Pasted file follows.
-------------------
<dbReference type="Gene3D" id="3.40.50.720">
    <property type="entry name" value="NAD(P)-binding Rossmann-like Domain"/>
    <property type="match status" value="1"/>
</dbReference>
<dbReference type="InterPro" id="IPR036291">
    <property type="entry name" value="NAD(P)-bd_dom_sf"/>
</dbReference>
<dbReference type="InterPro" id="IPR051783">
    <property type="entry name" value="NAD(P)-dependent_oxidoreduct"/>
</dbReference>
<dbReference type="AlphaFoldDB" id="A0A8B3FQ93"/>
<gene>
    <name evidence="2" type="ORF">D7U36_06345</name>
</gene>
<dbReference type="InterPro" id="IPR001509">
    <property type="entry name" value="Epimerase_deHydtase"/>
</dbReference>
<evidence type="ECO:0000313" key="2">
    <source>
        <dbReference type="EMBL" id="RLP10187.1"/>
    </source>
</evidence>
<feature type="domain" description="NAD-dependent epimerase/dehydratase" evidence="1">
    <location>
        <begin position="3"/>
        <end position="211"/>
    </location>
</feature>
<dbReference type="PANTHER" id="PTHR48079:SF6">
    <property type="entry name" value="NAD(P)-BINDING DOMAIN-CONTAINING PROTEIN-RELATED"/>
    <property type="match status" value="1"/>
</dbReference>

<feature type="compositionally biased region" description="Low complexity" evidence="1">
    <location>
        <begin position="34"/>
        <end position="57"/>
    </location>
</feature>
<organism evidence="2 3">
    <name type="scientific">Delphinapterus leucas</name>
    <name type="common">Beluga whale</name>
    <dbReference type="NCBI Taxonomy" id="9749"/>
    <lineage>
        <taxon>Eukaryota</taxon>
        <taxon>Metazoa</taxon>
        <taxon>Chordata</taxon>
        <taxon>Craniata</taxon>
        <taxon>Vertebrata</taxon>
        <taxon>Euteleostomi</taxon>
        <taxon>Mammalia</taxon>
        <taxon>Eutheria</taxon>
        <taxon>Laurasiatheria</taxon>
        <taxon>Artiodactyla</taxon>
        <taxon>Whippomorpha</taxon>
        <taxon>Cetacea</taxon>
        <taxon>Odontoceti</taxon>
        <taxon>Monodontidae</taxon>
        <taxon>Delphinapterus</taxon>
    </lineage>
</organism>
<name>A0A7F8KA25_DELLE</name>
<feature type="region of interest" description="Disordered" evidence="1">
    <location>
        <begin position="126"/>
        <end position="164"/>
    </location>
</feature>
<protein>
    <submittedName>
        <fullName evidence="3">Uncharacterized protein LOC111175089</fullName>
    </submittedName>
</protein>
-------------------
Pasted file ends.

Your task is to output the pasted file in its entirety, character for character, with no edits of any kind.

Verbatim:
<dbReference type="Gene3D" id="3.40.50.720">
    <property type="entry name" value="NAD(P)-binding Rossmann-like Domain"/>
    <property type="match status" value="1"/>
</dbReference>
<dbReference type="InterPro" id="IPR036291">
    <property type="entry name" value="NAD(P)-bd_dom_sf"/>
</dbReference>
<dbReference type="InterPro" id="IPR051783">
    <property type="entry name" value="NAD(P)-dependent_oxidoreduct"/>
</dbReference>
<dbReference type="AlphaFoldDB" id="A0A8B3FQ93"/>
<gene>
    <name evidence="2" type="ORF">D7U36_06345</name>
</gene>
<dbReference type="InterPro" id="IPR001509">
    <property type="entry name" value="Epimerase_deHydtase"/>
</dbReference>
<evidence type="ECO:0000313" key="2">
    <source>
        <dbReference type="EMBL" id="RLP10187.1"/>
    </source>
</evidence>
<feature type="domain" description="NAD-dependent epimerase/dehydratase" evidence="1">
    <location>
        <begin position="3"/>
        <end position="211"/>
    </location>
</feature>
<dbReference type="PANTHER" id="PTHR48079:SF6">
    <property type="entry name" value="NAD(P)-BINDING DOMAIN-CONTAINING PROTEIN-RELATED"/>
    <property type="match status" value="1"/>
</dbReference>

<feature type="compositionally biased region" description="Low complexity" evidence="1">
    <location>
        <begin position="34"/>
        <end position="57"/>
    </location>
</feature>
<organism evidence="2 3">
    <name type="scientific">Delphinapterus leucas</name>
    <name type="common">Beluga whale</name>
    <dbReference type="NCBI Taxonomy" id="9749"/>
    <lineage>
        <taxon>Eukaryota</taxon>
        <taxon>Metazoa</taxon>
        <taxon>Chordata</taxon>
        <taxon>Craniata</taxon>
        <taxon>Vertebrata</taxon>
        <taxon>Euteleostomi</taxon>
        <taxon>Mammalia</taxon>
        <taxon>Eutheria</taxon>
        <taxon>Laurasiatheria</taxon>
        <taxon>Artiodactyla</taxon>
        <taxon>Whippomorpha</taxon>
        <taxon>Cetacea</taxon>
        <taxon>Odontoceti</taxon>
        <taxon>Monodontidae</taxon>
        <taxon>Delphinapterus</taxon>
    </lineage>
</organism>
<name>A0A7F8KA25_DELLE</name>
<feature type="region of interest" description="Disordered" evidence="1">
    <location>
        <begin position="126"/>
        <end position="164"/>
    </location>
</feature>
<protein>
    <submittedName>
        <fullName evidence="3">Uncharacterized protein LOC111175089</fullName>
    </submittedName>
</protein>